Think about the last time you were nervous about something you had control over. Now, think about something you were confident in that you had control over. It could be a race, an exam, an event you were leading, or a speech you were giving. The major difference in your feelings was because of your preparation.
People often ask me if I get nervous before speaking engagements, be it to a large audience or workshops for high-powered executives, and my answer is always the same: “no, not if I am prepared”. In fact, the word I use to describe myself before a big engagement is excited, but that’s only if I am prepared.
Too often people miss out on fantastic opportunities because of their lack of confidence in public speaking. It could be applying for a job, giving a sales presentation, presenting at a conference, teaching a course or leading a toast at a wedding. The fear of public speaking has been well documented and is often ranked as the thing we fear the most, even before death. As you can imagine, there is much more going on for people who experience fear of public speaking than just standing in front of a group of people and talking.
Glenn Croston, the author of The Real Story of Risk, said the real fear about public speaking is based on our fear of rejection. This dates back to human evolution, as he discusses in his article published in Psychology Today, “The Thing We Fear More Than Death: Why Predators Are Responsible For Our Fear of Public Speaking”
I too have the same fear when unprepared for a speaking engagement. Being unprepared usually means I don’t know my content well or I am not confident with my speech delivery skills. I generally avoid these situations by giving talks on content and stories I know well, I know will be interesting and helpful to (most) of the audience and have practiced over and over. In other words, I was prepared.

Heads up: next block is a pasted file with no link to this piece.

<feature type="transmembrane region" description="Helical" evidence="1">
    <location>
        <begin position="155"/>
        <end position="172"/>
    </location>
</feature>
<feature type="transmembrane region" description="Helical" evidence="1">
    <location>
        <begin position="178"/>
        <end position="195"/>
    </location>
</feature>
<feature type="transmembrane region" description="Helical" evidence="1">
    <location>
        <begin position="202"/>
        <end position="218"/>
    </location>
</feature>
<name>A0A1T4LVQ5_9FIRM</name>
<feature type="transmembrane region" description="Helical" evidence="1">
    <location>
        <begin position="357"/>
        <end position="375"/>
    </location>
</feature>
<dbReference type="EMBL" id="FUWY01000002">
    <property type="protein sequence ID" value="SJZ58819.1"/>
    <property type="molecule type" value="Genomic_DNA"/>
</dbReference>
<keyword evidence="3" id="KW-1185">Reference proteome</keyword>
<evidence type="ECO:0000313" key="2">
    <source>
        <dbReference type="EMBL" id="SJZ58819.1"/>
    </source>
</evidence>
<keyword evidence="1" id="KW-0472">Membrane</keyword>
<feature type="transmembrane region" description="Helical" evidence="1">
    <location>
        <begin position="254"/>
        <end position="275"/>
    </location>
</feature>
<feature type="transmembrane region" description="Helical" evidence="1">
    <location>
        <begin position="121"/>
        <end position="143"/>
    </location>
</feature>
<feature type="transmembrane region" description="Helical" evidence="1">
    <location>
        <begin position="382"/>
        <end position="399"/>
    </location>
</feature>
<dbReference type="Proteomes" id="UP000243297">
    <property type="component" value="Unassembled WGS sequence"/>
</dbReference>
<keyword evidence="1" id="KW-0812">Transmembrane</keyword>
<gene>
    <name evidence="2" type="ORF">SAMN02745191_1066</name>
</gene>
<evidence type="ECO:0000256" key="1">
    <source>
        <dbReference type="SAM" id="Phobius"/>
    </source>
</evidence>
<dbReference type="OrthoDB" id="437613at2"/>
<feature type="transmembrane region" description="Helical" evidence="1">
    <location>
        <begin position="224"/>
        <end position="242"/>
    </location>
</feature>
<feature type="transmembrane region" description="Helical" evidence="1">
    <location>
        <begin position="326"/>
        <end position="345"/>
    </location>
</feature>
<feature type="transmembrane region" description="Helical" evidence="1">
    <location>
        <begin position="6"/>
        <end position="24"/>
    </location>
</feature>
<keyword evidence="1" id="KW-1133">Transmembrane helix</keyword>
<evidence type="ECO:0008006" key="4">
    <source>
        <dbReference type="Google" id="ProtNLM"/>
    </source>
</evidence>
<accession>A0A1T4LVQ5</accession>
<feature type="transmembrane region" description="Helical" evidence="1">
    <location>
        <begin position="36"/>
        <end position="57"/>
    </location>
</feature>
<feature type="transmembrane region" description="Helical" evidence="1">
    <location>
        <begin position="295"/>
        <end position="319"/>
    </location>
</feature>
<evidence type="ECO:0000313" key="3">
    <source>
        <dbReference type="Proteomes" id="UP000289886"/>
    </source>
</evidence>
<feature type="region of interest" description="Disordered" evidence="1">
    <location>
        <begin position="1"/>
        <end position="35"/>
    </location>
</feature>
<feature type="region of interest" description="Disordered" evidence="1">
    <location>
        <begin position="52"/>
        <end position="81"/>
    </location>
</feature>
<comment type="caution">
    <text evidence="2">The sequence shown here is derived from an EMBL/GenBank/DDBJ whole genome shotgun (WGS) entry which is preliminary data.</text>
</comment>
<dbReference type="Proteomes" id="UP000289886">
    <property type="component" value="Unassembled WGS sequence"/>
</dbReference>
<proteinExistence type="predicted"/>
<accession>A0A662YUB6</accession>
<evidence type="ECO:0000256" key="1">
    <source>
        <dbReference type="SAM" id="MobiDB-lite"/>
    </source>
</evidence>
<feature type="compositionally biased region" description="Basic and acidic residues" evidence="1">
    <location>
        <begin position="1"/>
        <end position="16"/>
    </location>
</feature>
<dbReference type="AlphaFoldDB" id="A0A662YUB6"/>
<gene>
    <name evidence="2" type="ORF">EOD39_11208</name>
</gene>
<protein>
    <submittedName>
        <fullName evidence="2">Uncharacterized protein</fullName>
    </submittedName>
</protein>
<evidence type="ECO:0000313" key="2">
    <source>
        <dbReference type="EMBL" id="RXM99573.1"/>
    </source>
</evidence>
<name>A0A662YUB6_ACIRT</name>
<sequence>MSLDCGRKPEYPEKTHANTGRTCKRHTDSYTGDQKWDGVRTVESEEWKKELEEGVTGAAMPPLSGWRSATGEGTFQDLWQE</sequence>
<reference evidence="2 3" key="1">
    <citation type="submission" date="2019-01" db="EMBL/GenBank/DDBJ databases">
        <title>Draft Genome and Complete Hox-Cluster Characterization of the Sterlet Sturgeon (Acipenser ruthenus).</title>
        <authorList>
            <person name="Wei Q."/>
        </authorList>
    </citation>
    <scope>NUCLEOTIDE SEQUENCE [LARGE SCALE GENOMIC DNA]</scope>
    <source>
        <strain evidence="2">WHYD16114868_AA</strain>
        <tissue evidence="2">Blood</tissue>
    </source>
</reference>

Most times when you are asked to give a presentation, it’s because you have a body of knowledge that others don’t and they are interested in hearing it from you. You are the expert, perhaps not the leading expert in the world, but the expert on that topic among the people in the room. The expertise could be technical, scientific research or your personal experience. It doesn’t matter, because the audience wants to hear it from you.
Here is a nice list of 14 steps to prepare for your next public speaking presentation. Follow these and you will be prepared and feel more confident! To keep improving on your presentation skills, seek feedback from experienced presenters in the audience or record videos and share with them.
Increase your level of preparation by practicing their feedback before your next talk. It is important that the advice comes from presenters with experience because most audience members will give you glowing feedback as they are usually thrilled they are not the ones having to give the speech and appreciate you had the courage to get up and do it. Show your audience you care through preparation and confidence.
I heard Allen Doyle, the lead singer of Great Big Sea, once say, “I may not be the smartest person in the room but I will be the most prepared”. There is no excuse for lack of preparation!
How do you prepare for your presentations or do you wing it? Let me know in the comments below.